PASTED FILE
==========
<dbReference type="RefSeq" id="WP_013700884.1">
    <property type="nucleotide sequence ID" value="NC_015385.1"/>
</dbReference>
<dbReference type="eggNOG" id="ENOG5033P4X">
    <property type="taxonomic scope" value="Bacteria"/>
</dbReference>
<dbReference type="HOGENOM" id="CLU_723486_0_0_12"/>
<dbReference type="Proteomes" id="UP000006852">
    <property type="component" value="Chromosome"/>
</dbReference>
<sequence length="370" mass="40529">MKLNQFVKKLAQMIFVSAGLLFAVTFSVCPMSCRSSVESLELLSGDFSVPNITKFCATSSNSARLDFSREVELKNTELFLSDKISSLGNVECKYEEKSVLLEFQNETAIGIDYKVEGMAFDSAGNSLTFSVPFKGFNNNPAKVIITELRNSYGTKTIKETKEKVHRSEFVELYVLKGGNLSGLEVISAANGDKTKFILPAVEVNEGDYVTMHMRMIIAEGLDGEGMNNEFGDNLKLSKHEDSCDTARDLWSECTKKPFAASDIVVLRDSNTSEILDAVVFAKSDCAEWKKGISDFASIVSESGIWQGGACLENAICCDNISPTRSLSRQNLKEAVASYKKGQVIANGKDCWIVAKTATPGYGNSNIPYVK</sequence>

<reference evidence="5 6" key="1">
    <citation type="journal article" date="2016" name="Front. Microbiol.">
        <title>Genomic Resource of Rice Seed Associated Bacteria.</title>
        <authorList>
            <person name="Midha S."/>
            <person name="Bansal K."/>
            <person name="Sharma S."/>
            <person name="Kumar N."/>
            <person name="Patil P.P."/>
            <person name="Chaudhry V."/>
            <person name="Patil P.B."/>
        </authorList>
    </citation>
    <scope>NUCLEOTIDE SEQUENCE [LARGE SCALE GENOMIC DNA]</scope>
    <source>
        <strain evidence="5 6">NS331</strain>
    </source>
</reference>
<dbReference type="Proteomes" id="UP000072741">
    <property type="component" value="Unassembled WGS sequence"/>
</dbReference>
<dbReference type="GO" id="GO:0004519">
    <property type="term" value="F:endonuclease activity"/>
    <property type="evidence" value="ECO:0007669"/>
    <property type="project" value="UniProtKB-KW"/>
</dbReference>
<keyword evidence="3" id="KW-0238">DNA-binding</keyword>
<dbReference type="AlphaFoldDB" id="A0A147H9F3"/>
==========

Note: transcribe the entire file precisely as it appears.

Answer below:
<dbReference type="RefSeq" id="WP_013700884.1">
    <property type="nucleotide sequence ID" value="NC_015385.1"/>
</dbReference>
<dbReference type="eggNOG" id="ENOG5033P4X">
    <property type="taxonomic scope" value="Bacteria"/>
</dbReference>
<dbReference type="HOGENOM" id="CLU_723486_0_0_12"/>
<dbReference type="Proteomes" id="UP000006852">
    <property type="component" value="Chromosome"/>
</dbReference>
<sequence length="370" mass="40529">MKLNQFVKKLAQMIFVSAGLLFAVTFSVCPMSCRSSVESLELLSGDFSVPNITKFCATSSNSARLDFSREVELKNTELFLSDKISSLGNVECKYEEKSVLLEFQNETAIGIDYKVEGMAFDSAGNSLTFSVPFKGFNNNPAKVIITELRNSYGTKTIKETKEKVHRSEFVELYVLKGGNLSGLEVISAANGDKTKFILPAVEVNEGDYVTMHMRMIIAEGLDGEGMNNEFGDNLKLSKHEDSCDTARDLWSECTKKPFAASDIVVLRDSNTSEILDAVVFAKSDCAEWKKGISDFASIVSESGIWQGGACLENAICCDNISPTRSLSRQNLKEAVASYKKGQVIANGKDCWIVAKTATPGYGNSNIPYVK</sequence>

<reference evidence="5 6" key="1">
    <citation type="journal article" date="2016" name="Front. Microbiol.">
        <title>Genomic Resource of Rice Seed Associated Bacteria.</title>
        <authorList>
            <person name="Midha S."/>
            <person name="Bansal K."/>
            <person name="Sharma S."/>
            <person name="Kumar N."/>
            <person name="Patil P.P."/>
            <person name="Chaudhry V."/>
            <person name="Patil P.B."/>
        </authorList>
    </citation>
    <scope>NUCLEOTIDE SEQUENCE [LARGE SCALE GENOMIC DNA]</scope>
    <source>
        <strain evidence="5 6">NS331</strain>
    </source>
</reference>
<dbReference type="Proteomes" id="UP000072741">
    <property type="component" value="Unassembled WGS sequence"/>
</dbReference>
<dbReference type="GO" id="GO:0004519">
    <property type="term" value="F:endonuclease activity"/>
    <property type="evidence" value="ECO:0007669"/>
    <property type="project" value="UniProtKB-KW"/>
</dbReference>
<keyword evidence="3" id="KW-0238">DNA-binding</keyword>
<dbReference type="AlphaFoldDB" id="A0A147H9F3"/>